Should a resume with inarticulate or incoherent content, misspellings, grammatical gaffes, poor punctuation, typos or funky format be rejected? Or, no biggie?
I recently posted an article on this topic on LI and the overall consensus was:
Posting article link below in case anyone cares to see the actual content and/or comments - that by the way are full of vitriol from POd "professionals"
I blame Simon Cowell for individuals thinking they can blast anyone they want simply because they want to. It's a shame he and his poor attitude have made it so mainstream (speaking of the commentors, not your post).
Regarding poorly written resumes, YES, they should not be considered if they are full of garbage. I'm OK with a couple typos (within reason) and EVERY candidate gets a pass on formatting (everyone has their own opinion of what is 'important' on a resume, so formatting isn't important). What IS important to me is the actual description of what they've done, what they are looking for, etc. If they can't communicate it in writing, how are they going to be on the job (assuming the job requires them to be able to write).
If a recruiter rejects a resume due to ONE typo, or the formatting, or the font, then they shouldn't be in this business. We, as recruiters, must be able to look past the facade of the resume to see who the person is behind it. THAT makes the difference, not what's on the resume. You do need a well presented resume, however, to get the attention of the recruiter.....sort of a double edged sword, isn't it?!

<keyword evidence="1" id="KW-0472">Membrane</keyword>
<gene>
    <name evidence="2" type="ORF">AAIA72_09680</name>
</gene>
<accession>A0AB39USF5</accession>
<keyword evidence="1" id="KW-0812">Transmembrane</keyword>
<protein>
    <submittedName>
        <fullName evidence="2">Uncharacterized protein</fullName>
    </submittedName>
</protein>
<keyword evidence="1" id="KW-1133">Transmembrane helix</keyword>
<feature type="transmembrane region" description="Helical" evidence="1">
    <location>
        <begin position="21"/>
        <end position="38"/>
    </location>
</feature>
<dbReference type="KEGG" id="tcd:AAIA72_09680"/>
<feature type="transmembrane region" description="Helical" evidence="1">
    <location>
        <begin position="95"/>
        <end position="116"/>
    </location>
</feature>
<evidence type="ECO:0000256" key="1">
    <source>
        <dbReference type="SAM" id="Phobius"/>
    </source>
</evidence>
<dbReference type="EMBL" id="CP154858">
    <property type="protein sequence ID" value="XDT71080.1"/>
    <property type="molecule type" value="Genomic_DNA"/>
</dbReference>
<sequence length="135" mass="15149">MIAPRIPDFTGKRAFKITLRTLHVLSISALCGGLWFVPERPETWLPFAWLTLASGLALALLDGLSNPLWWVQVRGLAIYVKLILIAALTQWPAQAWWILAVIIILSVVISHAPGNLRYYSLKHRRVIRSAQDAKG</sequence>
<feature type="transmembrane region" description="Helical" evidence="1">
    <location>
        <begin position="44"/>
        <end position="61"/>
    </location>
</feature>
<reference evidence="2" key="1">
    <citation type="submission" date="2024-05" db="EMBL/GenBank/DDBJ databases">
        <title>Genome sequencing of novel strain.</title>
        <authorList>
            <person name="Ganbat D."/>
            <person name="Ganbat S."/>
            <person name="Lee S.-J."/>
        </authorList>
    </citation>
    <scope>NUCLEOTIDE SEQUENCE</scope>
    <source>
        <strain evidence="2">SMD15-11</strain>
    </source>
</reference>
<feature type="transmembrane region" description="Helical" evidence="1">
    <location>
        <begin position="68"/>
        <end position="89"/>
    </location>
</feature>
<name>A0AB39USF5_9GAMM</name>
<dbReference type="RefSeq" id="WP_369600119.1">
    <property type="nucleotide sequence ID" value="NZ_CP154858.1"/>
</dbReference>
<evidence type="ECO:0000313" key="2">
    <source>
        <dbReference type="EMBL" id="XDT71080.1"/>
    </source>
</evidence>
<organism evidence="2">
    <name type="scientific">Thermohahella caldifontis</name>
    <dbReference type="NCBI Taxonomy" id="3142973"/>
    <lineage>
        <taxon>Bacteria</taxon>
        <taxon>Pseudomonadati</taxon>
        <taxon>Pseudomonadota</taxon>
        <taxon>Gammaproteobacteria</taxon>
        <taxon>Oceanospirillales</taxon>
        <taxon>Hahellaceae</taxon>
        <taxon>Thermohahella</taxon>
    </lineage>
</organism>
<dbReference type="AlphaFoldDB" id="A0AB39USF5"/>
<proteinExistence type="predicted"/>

@ Kelly: Whoa! How'd you get so many responses? They were talking about all sorts of things over there.
One: and I'm being authentic here - your last name draws people in. Deal with it...
Two: the employment situation has created an atmosphere of tension and hate such that whenever people see a real recruiter in public, they jump ugly with them, regardless of how much sense the recruiter actually makes.
Three: there are generations of perfect and qualified people out there - whose parents still have the "Honor Student" bumper stickers from elementary and middle school on their cars - who believe that they truly are great. You telling them that they're not is like unleashing pyroclastic flow from a dormant volcano.
But damn Kelly, Keith's right - that's a boatload of responses. Well done girl!
I worked for a company whose CEO would send out emails on a monthly basis riddled with spelling errors. It was bad. And we all joked that he is so high up on the food chain that who was going to correct him? Point is, his spelling errors didn't keep him from running a successful global, billion dollar company.
In my opinion the art of hiring is becoming ridiculous. It's as if every company wants the next Steve Jobs or Bill Gates and in their mind they need to be flawless throughout the hiring process. Sure if the Java Developer you are hiring doesn't know the first thing about Java than there are some red flags there. But if the talent and skills are there, I think it is ok to look past some spelling errors.